When it comes to technology in the classroom, phrases like “faculty resistance” and the importance of getting “faculty buy-in” are tossed around with great frequency. But is that perception still valid? Are all instructors so set in their ways, skeptical of anything new, and fearful of deviating from what they’ve done that it’s nearly impossible to get them to try something new?
Hardly. Just look at the results of the Faculty Focus reader survey conducted earlier this year. A full 73.67 percent of readers who took the survey said they incorporated technology into their class during the past year. It was the third most popular activity, exceeded only by an impressive 85.81 percent who attended a professional development workshop or conference and 83.92 percent who used a rubric.
During the past year, have you engaged in the following:
|Incorporated a new technology into your course||73.67%||20.58%||5.76%|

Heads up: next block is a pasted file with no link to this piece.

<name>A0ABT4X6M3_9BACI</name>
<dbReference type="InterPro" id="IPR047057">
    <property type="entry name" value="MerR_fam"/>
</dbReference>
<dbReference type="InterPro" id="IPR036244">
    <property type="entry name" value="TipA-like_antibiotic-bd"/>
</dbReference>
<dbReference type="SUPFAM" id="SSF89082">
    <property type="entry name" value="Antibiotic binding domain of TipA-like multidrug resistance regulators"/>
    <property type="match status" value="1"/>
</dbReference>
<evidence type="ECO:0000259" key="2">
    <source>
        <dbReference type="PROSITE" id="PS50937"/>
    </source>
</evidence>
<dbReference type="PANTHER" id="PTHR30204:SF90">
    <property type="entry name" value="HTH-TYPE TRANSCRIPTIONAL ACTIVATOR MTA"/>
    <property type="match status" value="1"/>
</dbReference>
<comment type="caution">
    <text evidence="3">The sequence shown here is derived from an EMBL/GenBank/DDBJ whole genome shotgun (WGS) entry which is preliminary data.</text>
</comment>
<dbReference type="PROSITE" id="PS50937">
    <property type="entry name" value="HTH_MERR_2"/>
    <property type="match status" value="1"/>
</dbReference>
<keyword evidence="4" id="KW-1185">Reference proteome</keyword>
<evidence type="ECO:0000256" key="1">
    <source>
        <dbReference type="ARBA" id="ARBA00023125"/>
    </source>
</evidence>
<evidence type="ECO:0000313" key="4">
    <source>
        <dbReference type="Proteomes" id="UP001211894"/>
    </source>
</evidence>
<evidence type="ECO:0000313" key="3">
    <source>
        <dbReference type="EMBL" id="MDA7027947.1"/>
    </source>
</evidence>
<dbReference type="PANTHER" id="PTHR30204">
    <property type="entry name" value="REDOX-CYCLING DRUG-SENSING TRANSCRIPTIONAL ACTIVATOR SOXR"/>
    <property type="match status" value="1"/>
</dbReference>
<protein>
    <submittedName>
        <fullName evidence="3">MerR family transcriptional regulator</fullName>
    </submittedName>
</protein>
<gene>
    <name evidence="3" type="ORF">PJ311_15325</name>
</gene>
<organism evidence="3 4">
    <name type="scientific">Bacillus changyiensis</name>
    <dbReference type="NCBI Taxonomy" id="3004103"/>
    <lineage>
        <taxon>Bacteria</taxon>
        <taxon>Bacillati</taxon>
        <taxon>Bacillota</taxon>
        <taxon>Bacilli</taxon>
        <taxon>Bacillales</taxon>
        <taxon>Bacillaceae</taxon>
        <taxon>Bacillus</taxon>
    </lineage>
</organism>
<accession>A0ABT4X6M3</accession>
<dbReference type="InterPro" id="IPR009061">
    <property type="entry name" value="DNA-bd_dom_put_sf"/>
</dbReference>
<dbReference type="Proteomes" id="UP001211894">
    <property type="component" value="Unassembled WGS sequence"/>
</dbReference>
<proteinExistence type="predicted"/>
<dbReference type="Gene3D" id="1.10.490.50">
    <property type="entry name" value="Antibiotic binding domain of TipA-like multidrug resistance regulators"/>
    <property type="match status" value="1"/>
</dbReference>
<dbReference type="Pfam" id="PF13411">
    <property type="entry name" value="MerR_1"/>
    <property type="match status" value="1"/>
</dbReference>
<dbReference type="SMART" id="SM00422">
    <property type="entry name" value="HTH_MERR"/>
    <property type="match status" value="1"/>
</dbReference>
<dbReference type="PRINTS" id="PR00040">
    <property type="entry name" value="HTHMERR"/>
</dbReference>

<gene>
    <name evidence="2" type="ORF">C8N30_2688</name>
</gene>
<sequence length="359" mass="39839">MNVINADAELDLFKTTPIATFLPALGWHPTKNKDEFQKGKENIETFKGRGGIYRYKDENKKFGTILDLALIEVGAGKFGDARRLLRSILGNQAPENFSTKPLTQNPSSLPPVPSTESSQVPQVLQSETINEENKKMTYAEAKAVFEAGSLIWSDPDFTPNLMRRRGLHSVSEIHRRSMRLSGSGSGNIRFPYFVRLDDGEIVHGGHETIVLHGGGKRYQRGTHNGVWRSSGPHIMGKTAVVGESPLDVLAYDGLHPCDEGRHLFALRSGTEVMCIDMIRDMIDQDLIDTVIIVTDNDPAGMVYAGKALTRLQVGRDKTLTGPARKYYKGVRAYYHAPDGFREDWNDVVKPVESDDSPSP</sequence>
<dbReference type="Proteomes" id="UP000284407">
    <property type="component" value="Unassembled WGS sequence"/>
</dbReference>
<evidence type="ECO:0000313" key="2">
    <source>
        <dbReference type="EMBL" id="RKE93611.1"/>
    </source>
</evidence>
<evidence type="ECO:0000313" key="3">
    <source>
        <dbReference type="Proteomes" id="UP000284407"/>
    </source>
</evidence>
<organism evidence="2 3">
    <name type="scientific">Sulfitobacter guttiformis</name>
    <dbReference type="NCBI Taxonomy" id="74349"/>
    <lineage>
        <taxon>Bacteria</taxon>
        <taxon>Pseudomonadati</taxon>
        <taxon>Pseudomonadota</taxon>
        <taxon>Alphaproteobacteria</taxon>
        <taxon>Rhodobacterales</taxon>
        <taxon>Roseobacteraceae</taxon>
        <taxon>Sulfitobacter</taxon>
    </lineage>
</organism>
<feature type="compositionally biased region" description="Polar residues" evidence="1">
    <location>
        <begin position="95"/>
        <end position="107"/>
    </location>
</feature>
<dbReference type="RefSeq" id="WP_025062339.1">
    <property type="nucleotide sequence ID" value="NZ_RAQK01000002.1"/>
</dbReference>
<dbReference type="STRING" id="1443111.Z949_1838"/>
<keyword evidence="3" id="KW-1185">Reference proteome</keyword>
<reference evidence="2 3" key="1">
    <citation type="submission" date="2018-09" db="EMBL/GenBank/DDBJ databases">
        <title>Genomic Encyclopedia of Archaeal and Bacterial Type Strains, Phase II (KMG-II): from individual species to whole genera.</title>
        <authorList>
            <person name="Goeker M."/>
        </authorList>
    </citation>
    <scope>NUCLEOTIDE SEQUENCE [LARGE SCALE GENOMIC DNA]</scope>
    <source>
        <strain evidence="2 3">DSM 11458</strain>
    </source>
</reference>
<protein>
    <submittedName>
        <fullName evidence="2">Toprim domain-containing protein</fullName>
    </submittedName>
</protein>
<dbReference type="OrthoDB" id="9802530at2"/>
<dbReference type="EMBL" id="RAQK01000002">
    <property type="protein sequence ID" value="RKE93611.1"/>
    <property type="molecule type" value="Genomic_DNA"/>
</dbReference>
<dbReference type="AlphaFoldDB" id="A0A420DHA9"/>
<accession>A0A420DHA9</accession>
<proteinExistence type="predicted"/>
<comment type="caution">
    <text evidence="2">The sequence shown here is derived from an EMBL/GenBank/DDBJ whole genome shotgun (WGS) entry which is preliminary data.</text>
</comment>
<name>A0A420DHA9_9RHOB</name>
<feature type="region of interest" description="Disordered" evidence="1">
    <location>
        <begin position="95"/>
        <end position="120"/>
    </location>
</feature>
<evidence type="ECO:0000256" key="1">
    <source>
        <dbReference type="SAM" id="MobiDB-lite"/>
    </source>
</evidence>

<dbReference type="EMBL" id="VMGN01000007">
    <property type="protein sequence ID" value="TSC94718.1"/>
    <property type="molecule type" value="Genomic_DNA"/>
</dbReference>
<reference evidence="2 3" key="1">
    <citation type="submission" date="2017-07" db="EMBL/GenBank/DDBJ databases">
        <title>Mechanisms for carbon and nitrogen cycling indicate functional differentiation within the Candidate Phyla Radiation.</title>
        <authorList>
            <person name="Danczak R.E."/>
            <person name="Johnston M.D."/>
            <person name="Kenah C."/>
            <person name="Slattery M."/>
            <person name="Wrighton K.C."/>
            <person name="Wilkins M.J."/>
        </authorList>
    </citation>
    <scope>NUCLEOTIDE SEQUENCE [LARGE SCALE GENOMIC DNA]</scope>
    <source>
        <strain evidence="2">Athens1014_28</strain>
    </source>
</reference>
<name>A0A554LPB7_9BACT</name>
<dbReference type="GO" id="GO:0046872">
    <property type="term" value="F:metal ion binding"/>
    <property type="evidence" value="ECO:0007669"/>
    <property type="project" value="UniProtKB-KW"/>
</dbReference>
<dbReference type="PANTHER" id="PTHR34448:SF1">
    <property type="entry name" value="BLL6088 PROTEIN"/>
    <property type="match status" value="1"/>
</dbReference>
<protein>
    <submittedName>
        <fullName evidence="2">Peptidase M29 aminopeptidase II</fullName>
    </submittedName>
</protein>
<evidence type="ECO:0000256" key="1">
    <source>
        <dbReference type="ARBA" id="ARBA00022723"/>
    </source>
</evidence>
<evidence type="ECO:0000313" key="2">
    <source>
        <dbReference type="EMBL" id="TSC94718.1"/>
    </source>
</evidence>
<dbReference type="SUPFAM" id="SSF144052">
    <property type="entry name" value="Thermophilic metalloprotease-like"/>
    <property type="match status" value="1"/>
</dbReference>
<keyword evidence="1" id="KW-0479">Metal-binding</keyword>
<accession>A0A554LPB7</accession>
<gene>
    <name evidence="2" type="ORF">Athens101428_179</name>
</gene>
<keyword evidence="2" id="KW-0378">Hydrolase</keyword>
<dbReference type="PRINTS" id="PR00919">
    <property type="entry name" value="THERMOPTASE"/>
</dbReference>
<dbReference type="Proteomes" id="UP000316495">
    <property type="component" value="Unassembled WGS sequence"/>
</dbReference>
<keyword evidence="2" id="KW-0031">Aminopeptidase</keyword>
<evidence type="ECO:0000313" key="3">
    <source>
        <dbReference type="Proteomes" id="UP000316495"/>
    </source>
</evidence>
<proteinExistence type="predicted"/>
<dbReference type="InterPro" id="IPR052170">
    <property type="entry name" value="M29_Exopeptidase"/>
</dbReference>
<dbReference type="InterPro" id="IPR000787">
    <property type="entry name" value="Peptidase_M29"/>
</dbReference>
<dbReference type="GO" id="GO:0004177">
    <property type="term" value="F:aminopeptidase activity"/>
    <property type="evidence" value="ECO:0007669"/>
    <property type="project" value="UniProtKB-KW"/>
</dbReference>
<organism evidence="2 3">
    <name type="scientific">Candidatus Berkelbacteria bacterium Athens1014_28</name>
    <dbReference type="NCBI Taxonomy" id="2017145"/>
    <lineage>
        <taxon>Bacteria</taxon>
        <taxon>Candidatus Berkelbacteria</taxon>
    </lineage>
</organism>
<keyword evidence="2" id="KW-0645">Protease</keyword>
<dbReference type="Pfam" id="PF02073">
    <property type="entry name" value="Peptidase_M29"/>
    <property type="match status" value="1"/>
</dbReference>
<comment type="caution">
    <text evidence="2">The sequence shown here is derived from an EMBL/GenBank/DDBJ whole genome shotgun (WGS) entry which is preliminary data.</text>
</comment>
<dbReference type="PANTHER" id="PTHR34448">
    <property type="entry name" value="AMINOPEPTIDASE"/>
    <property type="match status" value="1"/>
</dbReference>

|Taught a capstone course||23.88%||61.38%||14.75%|
|Taught a service learning course||24.02%||62.92%||13.06%|
|Used a rubric||83.92%||11.38%||4.71%|
|Attended a professional development workshop or conference||85.81%||12.71%||1.47%|
|Taught a course you’ve never taught before||50.91%||42.28%||6.81%|
|Taught a flipped course||27.18%||62.71%||10.11%|
|Participated in a faculty mentoring program||40.80%||52.39%||6.81%|
That was one of the key findings from the annual survey, which was distributed to Faculty Focus readers this spring seeking their feedback on everything from their biggest day-to-day challenges to the types of articles they’re most interested in reading. And, like last year, we asked if their job was more difficult than it was five years ago. Of those who responded, 48.38% said “more difficult.” This was a slight, but statistically insignificant, dip from 50% in 2013. More than a third (35.54%) said “about the same,” 9.53 said “less difficult,” and for 6.55% the question didn’t apply.